This is the first time I read any of your blogs. I felt I missed many good writings of yours. I hope/believe your students can put this into practice and even many adults who read it. These small words have big meanings. With your support some unsure moments of a student’s path can reenergized like you had at 17th mile (a sports drink had to be poured into my mouth because I was shivering too much to do it myself). You and your staff are doing a great job in supporting the young kids. Thanks to all of you for guiding our youths.

    • You can read previous blogs by going to our website at and clicking on “Dr. Stilwell’s Blogs” on the right-hand side of the page.

      Doug S.

  4. Believing is a great phrase to use for what our district is going towards. Being a teacher in the district, it wasn’t until I tried many of the skills I have learned in staff development and conferences I attended in the last couple of years that I learned to believe. I really thought there was no way that this would work and be successful in a classroom. This fall, I “took the plunge” and implemented the quality tools and continual improvement in my science classroom whole heartedly.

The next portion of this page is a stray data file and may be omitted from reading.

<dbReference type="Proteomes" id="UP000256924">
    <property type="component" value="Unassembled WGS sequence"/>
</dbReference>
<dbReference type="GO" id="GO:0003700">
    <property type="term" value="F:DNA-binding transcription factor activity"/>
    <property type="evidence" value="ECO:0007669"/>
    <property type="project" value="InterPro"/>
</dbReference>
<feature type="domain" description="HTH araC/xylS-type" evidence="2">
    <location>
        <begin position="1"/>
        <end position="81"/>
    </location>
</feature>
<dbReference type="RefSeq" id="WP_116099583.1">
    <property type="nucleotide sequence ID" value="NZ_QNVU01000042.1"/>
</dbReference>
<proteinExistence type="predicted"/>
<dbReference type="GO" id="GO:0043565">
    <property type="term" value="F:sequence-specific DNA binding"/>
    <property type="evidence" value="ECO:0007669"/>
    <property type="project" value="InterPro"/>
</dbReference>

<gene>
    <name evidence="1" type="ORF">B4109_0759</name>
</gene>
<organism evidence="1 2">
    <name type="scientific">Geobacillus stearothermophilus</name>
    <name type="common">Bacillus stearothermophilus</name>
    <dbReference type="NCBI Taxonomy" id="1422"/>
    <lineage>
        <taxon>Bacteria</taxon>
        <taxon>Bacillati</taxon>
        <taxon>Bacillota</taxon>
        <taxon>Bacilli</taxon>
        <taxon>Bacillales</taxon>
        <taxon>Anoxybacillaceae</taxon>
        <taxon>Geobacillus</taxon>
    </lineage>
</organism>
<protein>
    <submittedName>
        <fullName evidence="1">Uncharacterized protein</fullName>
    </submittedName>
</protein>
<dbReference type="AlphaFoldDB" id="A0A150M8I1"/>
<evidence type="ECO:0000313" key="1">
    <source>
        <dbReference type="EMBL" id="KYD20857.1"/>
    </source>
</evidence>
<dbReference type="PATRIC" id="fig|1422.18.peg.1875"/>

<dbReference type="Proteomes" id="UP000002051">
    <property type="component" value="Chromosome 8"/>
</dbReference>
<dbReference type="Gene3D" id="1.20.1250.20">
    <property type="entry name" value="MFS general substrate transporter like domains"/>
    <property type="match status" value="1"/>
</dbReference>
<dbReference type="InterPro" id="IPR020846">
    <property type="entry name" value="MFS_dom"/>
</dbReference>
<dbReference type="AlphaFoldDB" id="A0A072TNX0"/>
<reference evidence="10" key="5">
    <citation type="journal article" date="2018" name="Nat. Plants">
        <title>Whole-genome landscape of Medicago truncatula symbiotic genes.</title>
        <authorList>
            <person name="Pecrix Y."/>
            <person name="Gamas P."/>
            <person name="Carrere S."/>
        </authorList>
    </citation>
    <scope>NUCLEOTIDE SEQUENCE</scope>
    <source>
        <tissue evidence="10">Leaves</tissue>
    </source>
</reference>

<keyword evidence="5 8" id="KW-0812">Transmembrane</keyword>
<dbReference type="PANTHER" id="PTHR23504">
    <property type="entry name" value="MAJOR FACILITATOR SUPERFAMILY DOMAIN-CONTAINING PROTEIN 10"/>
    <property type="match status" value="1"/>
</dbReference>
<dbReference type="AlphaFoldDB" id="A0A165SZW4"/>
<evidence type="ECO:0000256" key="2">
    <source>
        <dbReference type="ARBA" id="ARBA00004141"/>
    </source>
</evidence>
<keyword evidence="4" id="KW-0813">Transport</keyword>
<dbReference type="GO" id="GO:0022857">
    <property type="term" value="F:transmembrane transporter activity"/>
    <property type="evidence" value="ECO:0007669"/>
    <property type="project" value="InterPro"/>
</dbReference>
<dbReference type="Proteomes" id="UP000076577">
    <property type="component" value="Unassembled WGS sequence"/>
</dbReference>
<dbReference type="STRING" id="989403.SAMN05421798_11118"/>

I was and am continually amazed at the success of my students using quality tools and continual improvement. My students have taken control of their learning and are leaders in the classroom helping each other learn the material. One student has taken a group of ELL students and formed a study group to help each other learn the material. Another student has mentioned many times how thankful they are that I am letting them go at a pace that will help them be the most successful and learn the material in a way that is best for them.

    With my quality tools, our students have shown their growth in my class, improvement over the year, as well as, excitement and enthusiasm to their new form of learning. Having seen the success of our district’s direction, I am definitely a believer in the impact it can have on our students. I have seen first hand how successful our students can be when you believe in them and let them become the leaders in their learning and help them succeed as far as they want to go. Believe in your students and their is no limit to their successes in the classroom!!!!

  5. Good words to live by and certainly what our children deserve. Buy-in is skeptical and focused on rewards to individuals. “Belief in” is something we all own and can be part of creating.